Though the film focuses primarily on the coming-of-age story of high-school basketball player Jim Carroll (Leonardo DiCaprio), the real good vibrations on the court come from Wahlberg's Mickey, whose skills beget the film's most realistic sequences.


Best Picture

Blue Chips (1994)
Directed by Oscar-winner (The French Connection) William Friedkin and written by Ron “White Men Can’t Jump” Shelton, Blue Chips stars Nick Nolte as a coach who needs to stretch the rules to stay competitive. Stars then-Magic teammates Shaquille O'Neal and Penny Hardaway.

Fast Break (1979)
Gabe Kaplan ("Welcome Back, Kotter") is New York City deli worker David Greene, a hoops freak who lands a coaching job at Cadwalleder College in Nevada. Greene takes four talented, but troubled players West to follow Greene's dream of coaching hoops. NBA great Bernard King also stars.

The Fish That Saved Pittsburgh (1979)
Julius Erving (in his only starring role) is Moses Guthrie, star of the pathetic Pittsburgh Pythons. When an astrologer suggests the Pythons get players born under Guthrie's sign, it's an idea so crazy it just might work. And work it does, as the newly named Pittsburgh Pisces are a sensation.

He Got Game (1998)
Directed by Spike Lee, it stars Denzel Washington as Jake Shuttlesworth, a man in prison for killing his wife. NBA star Ray Allen plays his son, Jesus, a nationally coveted prospect who can’t forgive his father. Talk about recruiting irregularities: If he convinces his son to attend the governor's alma mater, Jake's sentence will be reduced.

Hoop Dreams (1994)
One of the most critically lauded documentaries, sports or otherwise, ever. Director Steve James and Frederick Marx follow two Chicago high school basketball players, William Gates and Arthur Agee, who want to make it big in the NBA.

Hoosiers (1986)
The Rocky of basketball movies is based on the true story of a small town Indiana high school that won a state title over a much bigger city school. Gene Hackman stars as coach Norman Dale. Dennis Hopper earned a Best Supporting Actor Oscar nomination for his portrayal of alcoholic Wilbur "Shooter" Flatch.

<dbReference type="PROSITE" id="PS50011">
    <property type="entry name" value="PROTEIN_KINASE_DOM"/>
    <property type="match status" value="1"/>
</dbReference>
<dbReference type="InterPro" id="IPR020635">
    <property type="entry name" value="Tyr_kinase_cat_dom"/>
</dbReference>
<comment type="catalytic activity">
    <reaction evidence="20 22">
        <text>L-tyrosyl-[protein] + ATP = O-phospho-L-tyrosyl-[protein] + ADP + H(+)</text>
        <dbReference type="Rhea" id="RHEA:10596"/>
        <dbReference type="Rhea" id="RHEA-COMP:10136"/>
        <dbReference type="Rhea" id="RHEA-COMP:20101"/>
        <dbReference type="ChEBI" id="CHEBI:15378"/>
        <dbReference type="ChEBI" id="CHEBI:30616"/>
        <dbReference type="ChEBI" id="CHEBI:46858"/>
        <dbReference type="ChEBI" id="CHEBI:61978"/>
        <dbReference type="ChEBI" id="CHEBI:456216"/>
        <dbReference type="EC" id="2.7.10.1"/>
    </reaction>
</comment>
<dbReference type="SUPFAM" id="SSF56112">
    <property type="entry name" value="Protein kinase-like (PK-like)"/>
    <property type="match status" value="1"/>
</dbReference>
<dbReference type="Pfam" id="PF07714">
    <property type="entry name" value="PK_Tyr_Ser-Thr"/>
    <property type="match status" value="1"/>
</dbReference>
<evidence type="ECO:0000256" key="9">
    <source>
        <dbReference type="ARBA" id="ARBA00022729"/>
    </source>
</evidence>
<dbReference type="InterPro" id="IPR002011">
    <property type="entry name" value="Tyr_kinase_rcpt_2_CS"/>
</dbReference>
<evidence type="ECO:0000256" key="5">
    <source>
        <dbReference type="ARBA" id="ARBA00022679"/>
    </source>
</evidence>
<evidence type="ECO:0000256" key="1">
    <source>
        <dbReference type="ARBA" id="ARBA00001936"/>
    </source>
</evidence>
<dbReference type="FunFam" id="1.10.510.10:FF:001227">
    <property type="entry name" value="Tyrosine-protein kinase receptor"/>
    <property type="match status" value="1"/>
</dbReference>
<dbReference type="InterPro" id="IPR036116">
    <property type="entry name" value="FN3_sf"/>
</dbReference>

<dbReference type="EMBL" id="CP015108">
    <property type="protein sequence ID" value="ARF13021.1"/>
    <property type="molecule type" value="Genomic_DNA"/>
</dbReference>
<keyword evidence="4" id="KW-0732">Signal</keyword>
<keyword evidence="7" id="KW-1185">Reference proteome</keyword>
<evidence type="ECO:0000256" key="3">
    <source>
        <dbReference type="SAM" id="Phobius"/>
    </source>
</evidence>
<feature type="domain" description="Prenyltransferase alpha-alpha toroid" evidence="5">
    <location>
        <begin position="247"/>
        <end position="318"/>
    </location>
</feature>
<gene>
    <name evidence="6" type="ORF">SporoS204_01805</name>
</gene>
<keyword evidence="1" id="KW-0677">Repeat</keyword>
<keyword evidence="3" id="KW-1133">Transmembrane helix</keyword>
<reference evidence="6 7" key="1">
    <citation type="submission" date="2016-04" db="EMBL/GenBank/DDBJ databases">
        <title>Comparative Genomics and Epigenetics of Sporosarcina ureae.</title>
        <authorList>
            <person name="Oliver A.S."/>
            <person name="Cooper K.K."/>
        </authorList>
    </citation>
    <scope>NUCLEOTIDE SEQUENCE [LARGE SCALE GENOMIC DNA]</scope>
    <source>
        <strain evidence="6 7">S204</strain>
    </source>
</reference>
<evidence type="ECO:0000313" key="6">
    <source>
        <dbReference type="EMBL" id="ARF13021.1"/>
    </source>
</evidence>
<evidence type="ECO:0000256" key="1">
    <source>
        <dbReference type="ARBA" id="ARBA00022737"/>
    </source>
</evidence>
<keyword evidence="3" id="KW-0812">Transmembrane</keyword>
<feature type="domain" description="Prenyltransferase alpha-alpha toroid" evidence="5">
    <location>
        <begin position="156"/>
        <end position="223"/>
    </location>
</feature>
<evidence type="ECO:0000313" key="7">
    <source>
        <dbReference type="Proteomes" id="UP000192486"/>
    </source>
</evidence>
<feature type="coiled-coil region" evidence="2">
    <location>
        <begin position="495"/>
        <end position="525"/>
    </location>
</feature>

Love & Basketball (2000)
Sanaa Lathan and Omar Epps star as lifelong friends and paramours who grow up, learn together and love one another as they both become basketball stars for their high school, college and then professional teams. Written and directed by Gina Prince-Bythewood.

One On One (1977)
Robby Benson wrote and starred in the story of a simple-minded small-town basketball star who is overwhelmed by the demands of a big-time university. When asked to relinquish his scholarship, Benson's Henry Steele refuses to give up.

Space Jam (1996)
Starring opposite Bugs Bunny, Michael Jordan is tabbed to save the Looney Tunes gang after they're kidnapped by aliens. Jordan can help Bugs and company earn their freedom by winning a game against the alien Monstars, who have channeled the talents of NBA legends Charles Barkley and Patrick Ewing to name a few.

White Men Can't Jump (1992)
Written and directed by Blue Chips-scribe Ron Shelton, White Men takes a look at a pair of basketball con artists played by Wesley Snipes and Woody Harrelson. While the two men make their bones on the playgrounds of L.A., neither makes bones about their inherent distrust of one another.


Special Achievement Citation

Chevy Chase
Fletch (1985)
The Special Achievement Citation is given for an achievement which makes an exceptional contribution to the motion picture for which it was created, but for which there is no award category.

Defined by these guidelines, the first "Gheorgies" Special Achievement Citation recognizes Chevy Chase's performance in 1985's Fletch.

While Fletch isn't about basketball (it's the story of a journalist who often goes undercover for his job, yada, yada, yada…), basketball is key to Fletch's chameleonic character.

* He's turned his living room into a place to play ball, complete with a hoop